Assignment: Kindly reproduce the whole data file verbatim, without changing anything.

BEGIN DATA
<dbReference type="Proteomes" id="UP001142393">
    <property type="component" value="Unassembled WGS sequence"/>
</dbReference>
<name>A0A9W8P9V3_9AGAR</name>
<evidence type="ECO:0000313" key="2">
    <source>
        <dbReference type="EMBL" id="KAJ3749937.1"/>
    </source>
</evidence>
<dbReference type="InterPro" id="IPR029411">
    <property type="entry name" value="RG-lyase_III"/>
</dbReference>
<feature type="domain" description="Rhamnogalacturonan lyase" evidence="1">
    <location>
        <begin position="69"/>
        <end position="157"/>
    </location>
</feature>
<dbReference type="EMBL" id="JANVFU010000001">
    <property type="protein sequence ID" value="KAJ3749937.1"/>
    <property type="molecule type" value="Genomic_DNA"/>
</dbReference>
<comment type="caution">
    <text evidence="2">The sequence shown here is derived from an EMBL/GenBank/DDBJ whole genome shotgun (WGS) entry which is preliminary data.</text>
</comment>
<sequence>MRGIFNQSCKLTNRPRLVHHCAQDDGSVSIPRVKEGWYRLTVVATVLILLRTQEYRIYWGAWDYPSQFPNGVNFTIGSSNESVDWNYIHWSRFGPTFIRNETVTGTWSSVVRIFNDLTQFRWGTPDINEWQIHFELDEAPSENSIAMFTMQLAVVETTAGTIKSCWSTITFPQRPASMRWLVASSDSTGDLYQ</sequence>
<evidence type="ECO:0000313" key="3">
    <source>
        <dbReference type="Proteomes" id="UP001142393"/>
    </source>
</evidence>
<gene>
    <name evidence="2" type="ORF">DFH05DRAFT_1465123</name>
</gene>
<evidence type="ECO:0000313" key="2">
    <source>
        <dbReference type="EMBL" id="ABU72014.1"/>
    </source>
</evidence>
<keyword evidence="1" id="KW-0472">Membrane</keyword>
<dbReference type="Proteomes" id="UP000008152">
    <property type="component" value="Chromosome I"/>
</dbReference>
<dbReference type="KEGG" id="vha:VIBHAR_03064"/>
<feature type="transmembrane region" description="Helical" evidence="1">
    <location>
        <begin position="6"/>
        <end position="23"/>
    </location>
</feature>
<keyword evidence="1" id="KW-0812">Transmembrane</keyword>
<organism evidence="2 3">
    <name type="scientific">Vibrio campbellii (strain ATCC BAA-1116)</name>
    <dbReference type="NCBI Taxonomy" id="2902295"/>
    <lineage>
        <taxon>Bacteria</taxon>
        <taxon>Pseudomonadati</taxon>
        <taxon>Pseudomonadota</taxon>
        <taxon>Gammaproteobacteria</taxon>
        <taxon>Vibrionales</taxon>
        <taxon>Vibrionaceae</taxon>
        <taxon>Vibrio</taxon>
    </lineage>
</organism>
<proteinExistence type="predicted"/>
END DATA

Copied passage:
<dbReference type="Proteomes" id="UP001142393">
    <property type="component" value="Unassembled WGS sequence"/>
</dbReference>
<name>A0A9W8P9V3_9AGAR</name>
<evidence type="ECO:0000313" key="2">
    <source>
        <dbReference type="EMBL" id="KAJ3749937.1"/>
    </source>
</evidence>
<dbReference type="InterPro" id="IPR029411">
    <property type="entry name" value="RG-lyase_III"/>
</dbReference>
<feature type="domain" description="Rhamnogalacturonan lyase" evidence="1">
    <location>
        <begin position="69"/>
        <end position="157"/>
    </location>
</feature>
<dbReference type="EMBL" id="JANVFU010000001">
    <property type="protein sequence ID" value="KAJ3749937.1"/>
    <property type="molecule type" value="Genomic_DNA"/>
</dbReference>
<comment type="caution">
    <text evidence="2">The sequence shown here is derived from an EMBL/GenBank/DDBJ whole genome shotgun (WGS) entry which is preliminary data.</text>
</comment>
<sequence>MRGIFNQSCKLTNRPRLVHHCAQDDGSVSIPRVKEGWYRLTVVATVLILLRTQEYRIYWGAWDYPSQFPNGVNFTIGSSNESVDWNYIHWSRFGPTFIRNETVTGTWSSVVRIFNDLTQFRWGTPDINEWQIHFELDEAPSENSIAMFTMQLAVVETTAGTIKSCWSTITFPQRPASMRWLVASSDSTGDLYQ</sequence>
<evidence type="ECO:0000313" key="3">
    <source>
        <dbReference type="Proteomes" id="UP001142393"/>
    </source>
</evidence>
<gene>
    <name evidence="2" type="ORF">DFH05DRAFT_1465123</name>
</gene>
<evidence type="ECO:0000313" key="2">
    <source>
        <dbReference type="EMBL" id="ABU72014.1"/>
    </source>
</evidence>
<keyword evidence="1" id="KW-0472">Membrane</keyword>
<dbReference type="Proteomes" id="UP000008152">
    <property type="component" value="Chromosome I"/>
</dbReference>
<dbReference type="KEGG" id="vha:VIBHAR_03064"/>
<feature type="transmembrane region" description="Helical" evidence="1">
    <location>
        <begin position="6"/>
        <end position="23"/>
    </location>
</feature>
<keyword evidence="1" id="KW-0812">Transmembrane</keyword>
<organism evidence="2 3">
    <name type="scientific">Vibrio campbellii (strain ATCC BAA-1116)</name>
    <dbReference type="NCBI Taxonomy" id="2902295"/>
    <lineage>
        <taxon>Bacteria</taxon>
        <taxon>Pseudomonadati</taxon>
        <taxon>Pseudomonadota</taxon>
        <taxon>Gammaproteobacteria</taxon>
        <taxon>Vibrionales</taxon>
        <taxon>Vibrionaceae</taxon>
        <taxon>Vibrio</taxon>
    </lineage>
</organism>
<proteinExistence type="predicted"/>